"They were worried about the reception they were getting," says McMillan. "The Warumpis went down well but the Oils were too big-city and aggressive and loud. Each night, the bands swapped as the headline act. The people who danced to the Oils were generally two or three petrol sniffers. They wanted the Warumpi Band."
The Warumpis played somewhere between Chuck Berry and country music; they were locals, and they were loved. But with most of the Diesel And Dust songs as yet unwritten, or partially written, they were blowing the crowds away with songs like "US Forces", "Short Memory", "Only the Strong", "Read About It" and "The Power and The Passion".
People didn't like it. "The Oils were bewildered," says McMillan. "They'd sit around the campfire and discuss it. They couldn't connect. It came as a shock because they'd been playing to Sydney crowds of 10-12,000 people."
But there was fortune in this rejection, according to McMillan. It led (though too late for the Aborigines of central Australia) to the Oils' guitarists employing a furious acoustic, rather than electric, sensibility behind the same extreme beat: Diesel And Dust, the resulting album, contained the beautiful "Beds Are Burning", "Put Down That Weapon", "Dreamworld", "Sometimes" and the "The Dead Heart". And, most of all the superb "Warakurna", with the lyrics that insisted: "There is enough for everyone".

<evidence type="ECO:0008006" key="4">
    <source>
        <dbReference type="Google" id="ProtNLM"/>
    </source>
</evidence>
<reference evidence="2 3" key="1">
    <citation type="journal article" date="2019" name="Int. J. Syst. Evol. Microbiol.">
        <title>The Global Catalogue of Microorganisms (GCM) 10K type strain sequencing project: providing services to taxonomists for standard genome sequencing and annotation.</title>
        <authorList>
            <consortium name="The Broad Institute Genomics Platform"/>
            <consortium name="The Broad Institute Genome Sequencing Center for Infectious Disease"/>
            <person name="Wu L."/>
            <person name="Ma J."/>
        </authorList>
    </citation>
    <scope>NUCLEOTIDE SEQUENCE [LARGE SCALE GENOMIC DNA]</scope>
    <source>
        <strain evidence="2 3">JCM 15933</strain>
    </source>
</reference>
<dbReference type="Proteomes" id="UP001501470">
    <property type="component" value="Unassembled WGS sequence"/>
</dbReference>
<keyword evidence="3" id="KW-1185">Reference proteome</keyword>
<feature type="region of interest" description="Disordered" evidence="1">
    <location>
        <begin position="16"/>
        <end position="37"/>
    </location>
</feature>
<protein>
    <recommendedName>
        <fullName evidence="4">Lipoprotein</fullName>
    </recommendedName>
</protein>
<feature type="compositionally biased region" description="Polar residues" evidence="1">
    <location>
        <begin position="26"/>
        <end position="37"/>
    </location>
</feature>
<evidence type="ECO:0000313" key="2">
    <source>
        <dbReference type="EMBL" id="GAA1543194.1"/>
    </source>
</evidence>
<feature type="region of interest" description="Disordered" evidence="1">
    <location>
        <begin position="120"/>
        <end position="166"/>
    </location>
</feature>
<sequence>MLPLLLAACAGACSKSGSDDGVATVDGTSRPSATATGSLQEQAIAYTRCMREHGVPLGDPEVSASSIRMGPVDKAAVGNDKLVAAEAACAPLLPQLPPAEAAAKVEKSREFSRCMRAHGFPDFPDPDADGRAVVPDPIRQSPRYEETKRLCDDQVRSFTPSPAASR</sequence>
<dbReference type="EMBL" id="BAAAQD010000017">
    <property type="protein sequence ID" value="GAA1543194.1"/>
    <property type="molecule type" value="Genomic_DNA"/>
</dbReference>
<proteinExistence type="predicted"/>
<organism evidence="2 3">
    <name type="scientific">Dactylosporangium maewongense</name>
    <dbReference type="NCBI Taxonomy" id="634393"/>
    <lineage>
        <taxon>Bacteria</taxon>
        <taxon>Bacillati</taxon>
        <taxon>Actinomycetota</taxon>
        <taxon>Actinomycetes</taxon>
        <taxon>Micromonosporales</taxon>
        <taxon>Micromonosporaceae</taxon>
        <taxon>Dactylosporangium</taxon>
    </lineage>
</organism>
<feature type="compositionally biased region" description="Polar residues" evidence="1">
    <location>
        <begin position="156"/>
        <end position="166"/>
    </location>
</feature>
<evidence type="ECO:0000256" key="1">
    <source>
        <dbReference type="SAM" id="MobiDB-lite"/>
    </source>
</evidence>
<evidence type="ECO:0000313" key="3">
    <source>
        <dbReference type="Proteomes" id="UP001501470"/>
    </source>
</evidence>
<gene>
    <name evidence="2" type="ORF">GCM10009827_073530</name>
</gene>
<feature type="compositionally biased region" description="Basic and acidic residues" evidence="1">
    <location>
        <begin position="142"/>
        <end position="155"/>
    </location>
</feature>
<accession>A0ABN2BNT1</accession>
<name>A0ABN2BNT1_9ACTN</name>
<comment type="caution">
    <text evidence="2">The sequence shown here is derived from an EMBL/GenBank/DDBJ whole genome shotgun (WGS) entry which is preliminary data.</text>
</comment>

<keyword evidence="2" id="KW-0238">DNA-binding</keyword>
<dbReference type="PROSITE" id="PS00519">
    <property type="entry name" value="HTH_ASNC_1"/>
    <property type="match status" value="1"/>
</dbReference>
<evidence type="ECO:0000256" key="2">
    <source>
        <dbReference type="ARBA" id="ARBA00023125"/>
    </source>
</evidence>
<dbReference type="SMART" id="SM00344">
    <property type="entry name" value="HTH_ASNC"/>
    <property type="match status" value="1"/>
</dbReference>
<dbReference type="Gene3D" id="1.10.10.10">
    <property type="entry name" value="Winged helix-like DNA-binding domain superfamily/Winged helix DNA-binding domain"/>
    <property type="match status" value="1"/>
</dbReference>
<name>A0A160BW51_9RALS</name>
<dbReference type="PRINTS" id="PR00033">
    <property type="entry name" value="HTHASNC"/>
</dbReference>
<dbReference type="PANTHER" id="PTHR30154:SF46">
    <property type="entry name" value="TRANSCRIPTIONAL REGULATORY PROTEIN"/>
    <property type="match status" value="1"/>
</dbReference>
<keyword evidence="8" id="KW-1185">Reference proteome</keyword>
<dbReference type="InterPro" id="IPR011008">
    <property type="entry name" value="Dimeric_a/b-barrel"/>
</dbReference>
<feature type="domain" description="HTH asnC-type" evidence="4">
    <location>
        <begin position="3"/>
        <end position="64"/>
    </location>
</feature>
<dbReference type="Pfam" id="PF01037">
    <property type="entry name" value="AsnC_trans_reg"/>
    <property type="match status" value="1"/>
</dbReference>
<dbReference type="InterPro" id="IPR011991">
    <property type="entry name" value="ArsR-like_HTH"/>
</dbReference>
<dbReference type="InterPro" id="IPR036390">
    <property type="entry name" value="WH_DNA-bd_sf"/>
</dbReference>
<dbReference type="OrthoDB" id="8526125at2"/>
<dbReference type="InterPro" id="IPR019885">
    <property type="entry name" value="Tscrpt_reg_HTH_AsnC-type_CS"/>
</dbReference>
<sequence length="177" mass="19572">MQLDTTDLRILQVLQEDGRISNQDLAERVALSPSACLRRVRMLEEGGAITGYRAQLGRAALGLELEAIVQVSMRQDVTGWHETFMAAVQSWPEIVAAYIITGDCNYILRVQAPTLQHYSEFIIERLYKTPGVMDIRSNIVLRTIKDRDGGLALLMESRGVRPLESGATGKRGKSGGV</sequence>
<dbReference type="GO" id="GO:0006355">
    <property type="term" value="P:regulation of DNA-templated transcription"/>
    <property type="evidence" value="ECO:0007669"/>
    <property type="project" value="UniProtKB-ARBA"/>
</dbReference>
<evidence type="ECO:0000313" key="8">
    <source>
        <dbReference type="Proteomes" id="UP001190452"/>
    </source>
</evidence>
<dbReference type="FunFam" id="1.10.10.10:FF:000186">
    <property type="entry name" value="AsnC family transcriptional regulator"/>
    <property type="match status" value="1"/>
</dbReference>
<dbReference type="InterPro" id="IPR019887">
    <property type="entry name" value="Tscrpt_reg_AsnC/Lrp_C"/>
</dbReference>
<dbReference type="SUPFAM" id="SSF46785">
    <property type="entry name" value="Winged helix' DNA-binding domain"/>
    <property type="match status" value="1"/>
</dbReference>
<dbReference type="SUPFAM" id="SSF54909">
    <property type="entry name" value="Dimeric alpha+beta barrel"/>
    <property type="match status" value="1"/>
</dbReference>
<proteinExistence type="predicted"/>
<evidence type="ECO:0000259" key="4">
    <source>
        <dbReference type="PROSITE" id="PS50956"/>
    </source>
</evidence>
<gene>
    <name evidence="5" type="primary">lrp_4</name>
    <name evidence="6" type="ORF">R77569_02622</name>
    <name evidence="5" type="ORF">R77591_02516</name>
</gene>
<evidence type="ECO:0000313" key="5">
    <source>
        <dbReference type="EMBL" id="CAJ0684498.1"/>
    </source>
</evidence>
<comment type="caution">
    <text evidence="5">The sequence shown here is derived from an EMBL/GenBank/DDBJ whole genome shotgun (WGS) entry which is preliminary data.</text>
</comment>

When "Warakurna" talked of "Don't drink by the water hole/Court fines on the shopfront wall", it wasn't just jerk-off city talk. They'd been and seen Aboriginal Australia.
Some of the Oils by then had young children. When they played demos of "Beds Are Burning", says McMillan, their "kids were dancing - they realised they had their first serious hit".
The album was their true breakthrough. Their music was now accessible to all, even though it talked about boring Aborigines and a land most Australians had never seen.
It was an enormous, tough statement that anticipated - if not created - the mood for reconciliation. Garrett even tried to sing. The album nailed just about every corner of Australia's youth. They scored in the US, too.
And if Macca's right, the music was taught to Midnight Oil by repelled Aborigines.
I saw the final show of the Blackfella/Whitefella Tour, at Cooinda, in Kakadu, on July 29, 1986. When the Warumpis did their final song, being "Blackfella/Whitefella", the Oils were already plugged into their amps, playing out the song's climax with this mostly Aboriginal band. And then they went into their first song. I can't remember what it was, but it was big. It may be the best concert I've ever seen.
One other memory from that night: between an Oils song, a white drunk was yelling out for the Oils to play Men At Work's "Down Under". Mr Garrett didn't seem amused, but the band did - they cracked into it and pulled off a few passable bars. The Oils musicians were clearly in good humour - and glad to have the end in sight after a hell month on the road.